Working With Contractors

However hard we work at supporting our clients, in most cases we’re judged on the end product: the standard of the repair, improvement or adaptation, and that comes down to the quality of the contractors that you work with. They’re an essential part of the process but sometimes their importance is neglected, and unsurprisingly they then go to ply their trade elsewhere. This means that many agencies become over-reliant on a small pool of contractors and all the risks that entails. 

This guide takes you through working with contractors to attain the best quality work at the most cost-effective price.

Contractor Pre-Qualification

Having a pre-qualified list of contractors (an accredited list) is important for tendering because it streamlines the procurement process, enhances efficiency, and ensures that the selected contractors can meet the project’s requirements. Here’s why having a pre-qualified list is crucial: 


Pre-qualifying contractors before the tendering process saves time for both the client and the contractors. It eliminates the need to evaluate every potential bidder during each tender, allowing the client to focus on a shorter list of qualified candidates. 

Quality Assurance:

A pre-qualified list ensures that contractors on the list have been vetted for their technical expertise, financial stability, past performance, and compliance with regulations. This minimises the risk of selecting contractors who are unable to deliver quality work or complete the project successfully. 

Risk Mitigation:

Contractors on the pre-qualified list are more likely to have a history of successful projects and a track record of adhering to safety and legal requirements. This reduces the likelihood of disputes, delays, and subpar work. 


A transparent pre-qualification process increases confidence in the selection of contractors. It demonstrates that the selection is based on objective criteria rather than personal bias. 

Cost Savings:

Since the list is comprised of established and reputable contractors, the client can expect more accurate cost estimates and competitive bids. Contractors are also less likely to submit artificially low bids to win the project and then increase costs later. 


Setting up a pre-qualified list involves several steps

Define Selection Criteria: 

Determine the criteria that contractors must meet to be considered pre-qualified. This can include financial stability, experience in relevant project types, technical expertise, health and safety records, and compliance with regulations. 


Announce the intention to establish a pre-qualified list through public procurement notices, trade publications, and relevant industry platforms.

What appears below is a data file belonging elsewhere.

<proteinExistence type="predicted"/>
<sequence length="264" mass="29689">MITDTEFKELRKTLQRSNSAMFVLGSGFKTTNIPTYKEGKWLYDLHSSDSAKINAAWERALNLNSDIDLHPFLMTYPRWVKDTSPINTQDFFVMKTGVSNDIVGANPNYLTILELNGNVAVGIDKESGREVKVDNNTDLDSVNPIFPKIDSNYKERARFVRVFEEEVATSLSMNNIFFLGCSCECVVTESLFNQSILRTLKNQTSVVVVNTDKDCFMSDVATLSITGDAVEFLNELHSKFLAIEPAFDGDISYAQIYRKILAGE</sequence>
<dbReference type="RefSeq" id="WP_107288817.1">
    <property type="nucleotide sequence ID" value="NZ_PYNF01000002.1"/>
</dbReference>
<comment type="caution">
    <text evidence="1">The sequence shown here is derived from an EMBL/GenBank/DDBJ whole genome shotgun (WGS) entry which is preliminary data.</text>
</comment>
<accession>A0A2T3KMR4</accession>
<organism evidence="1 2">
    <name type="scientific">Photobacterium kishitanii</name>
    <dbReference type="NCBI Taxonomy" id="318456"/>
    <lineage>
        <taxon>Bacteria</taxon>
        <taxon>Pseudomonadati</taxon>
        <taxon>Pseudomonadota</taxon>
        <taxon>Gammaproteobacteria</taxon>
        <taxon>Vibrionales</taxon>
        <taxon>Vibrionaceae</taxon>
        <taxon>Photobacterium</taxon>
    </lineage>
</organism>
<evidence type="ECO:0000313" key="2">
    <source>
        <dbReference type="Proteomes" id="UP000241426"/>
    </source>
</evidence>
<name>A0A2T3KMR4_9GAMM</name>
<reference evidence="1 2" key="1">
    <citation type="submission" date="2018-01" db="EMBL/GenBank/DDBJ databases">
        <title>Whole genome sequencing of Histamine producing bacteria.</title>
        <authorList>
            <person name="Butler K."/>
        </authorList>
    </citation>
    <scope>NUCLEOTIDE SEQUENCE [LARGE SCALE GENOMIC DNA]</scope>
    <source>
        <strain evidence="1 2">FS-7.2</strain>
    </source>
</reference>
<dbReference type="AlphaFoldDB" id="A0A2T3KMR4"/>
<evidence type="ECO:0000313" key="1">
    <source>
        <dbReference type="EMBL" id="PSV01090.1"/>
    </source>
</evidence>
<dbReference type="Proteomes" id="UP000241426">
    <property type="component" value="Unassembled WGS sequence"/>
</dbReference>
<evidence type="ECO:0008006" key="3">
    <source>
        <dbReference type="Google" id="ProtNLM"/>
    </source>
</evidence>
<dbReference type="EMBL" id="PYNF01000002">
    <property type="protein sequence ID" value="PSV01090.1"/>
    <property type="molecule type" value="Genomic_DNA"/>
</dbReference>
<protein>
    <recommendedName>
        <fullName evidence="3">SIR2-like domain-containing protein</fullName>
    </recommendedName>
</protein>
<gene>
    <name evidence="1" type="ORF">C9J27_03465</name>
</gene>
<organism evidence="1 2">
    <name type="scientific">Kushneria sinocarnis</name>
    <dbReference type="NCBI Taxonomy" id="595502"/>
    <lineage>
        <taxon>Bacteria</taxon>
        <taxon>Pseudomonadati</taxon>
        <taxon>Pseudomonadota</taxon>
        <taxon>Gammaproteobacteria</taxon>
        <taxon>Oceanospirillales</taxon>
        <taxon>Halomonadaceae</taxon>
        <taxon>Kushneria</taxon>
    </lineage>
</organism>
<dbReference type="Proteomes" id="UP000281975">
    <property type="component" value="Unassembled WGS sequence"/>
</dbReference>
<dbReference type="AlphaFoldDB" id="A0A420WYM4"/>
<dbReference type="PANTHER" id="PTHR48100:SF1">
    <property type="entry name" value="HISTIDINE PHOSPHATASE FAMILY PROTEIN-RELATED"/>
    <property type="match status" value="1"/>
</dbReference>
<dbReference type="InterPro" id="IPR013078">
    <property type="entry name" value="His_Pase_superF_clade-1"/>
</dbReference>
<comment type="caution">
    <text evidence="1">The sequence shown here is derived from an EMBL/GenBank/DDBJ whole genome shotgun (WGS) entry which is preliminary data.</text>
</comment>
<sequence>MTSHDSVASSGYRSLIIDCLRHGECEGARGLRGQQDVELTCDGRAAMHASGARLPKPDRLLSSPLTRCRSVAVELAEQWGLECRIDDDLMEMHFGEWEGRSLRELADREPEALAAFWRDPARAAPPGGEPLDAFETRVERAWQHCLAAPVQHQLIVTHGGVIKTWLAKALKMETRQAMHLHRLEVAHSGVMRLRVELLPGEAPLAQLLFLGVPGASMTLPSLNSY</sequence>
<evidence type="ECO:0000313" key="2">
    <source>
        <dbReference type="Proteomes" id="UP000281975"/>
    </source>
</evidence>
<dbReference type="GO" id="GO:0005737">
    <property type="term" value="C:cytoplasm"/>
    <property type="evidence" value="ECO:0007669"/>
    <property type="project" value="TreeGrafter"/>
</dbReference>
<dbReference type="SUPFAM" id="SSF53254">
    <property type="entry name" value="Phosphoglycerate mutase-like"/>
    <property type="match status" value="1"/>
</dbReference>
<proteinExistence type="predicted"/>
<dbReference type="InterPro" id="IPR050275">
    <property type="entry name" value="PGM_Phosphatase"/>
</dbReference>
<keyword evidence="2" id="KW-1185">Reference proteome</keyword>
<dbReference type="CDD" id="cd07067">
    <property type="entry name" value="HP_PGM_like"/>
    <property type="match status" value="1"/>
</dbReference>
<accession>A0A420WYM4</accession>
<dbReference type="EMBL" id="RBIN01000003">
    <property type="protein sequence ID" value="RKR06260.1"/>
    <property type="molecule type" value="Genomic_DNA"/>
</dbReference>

Expression of Interest (EOI):

Invite interested contractors to submit an EOI. This document typically includes information about the contractor’s background, experience, financial standing, and references. 


Review the EOIs to ensure that contractors meet the defined criteria. This might involve evaluating financial statements, references, and past project portfolios. 


Create a shortlist of contractors who have successfully met the criteria. These contractors will be included in the pre-qualified list. 


Notify the shortlisted contractors of their inclusion on the pre-qualified list. Make sure to communicate the expiration date of the list and any subsequent renewal processes. 

Tendering Process:  

When a project arises, invite contractors from the pre-qualified list to participate in the tendering process. This can involve submitting detailed bids and proposals. 

Regular Review:

Periodically review and update the pre-qualified list to ensure that it remains relevant and up-to-date. Contractors who fail to meet standards or demonstrate poor performance should be removed. 

By establishing a pre-qualified list, you streamline the selection process and ensure that contractors chosen for tendering have the necessary qualifications to successfully execute the project, ultimately leading to better project outcomes. 

Using Trustmark 

Using an accreditation scheme like TrustMark can be a good way of pre-qualifying contractors for domestic building projects for several reasons. TrustMark is the only government-endorsed quality scheme that helps consumers find reliable and trustworthy tradespeople.  

Here’s why it can be a beneficial method of pre-qualifying contractors: 

  • Credibility and Trustworthiness – TrustMark is a recognised and government-endorsed accreditation scheme. Contractors who are part of the scheme have undergone thorough checks, demonstrating their commitment to quality, professionalism, and ethical business practices.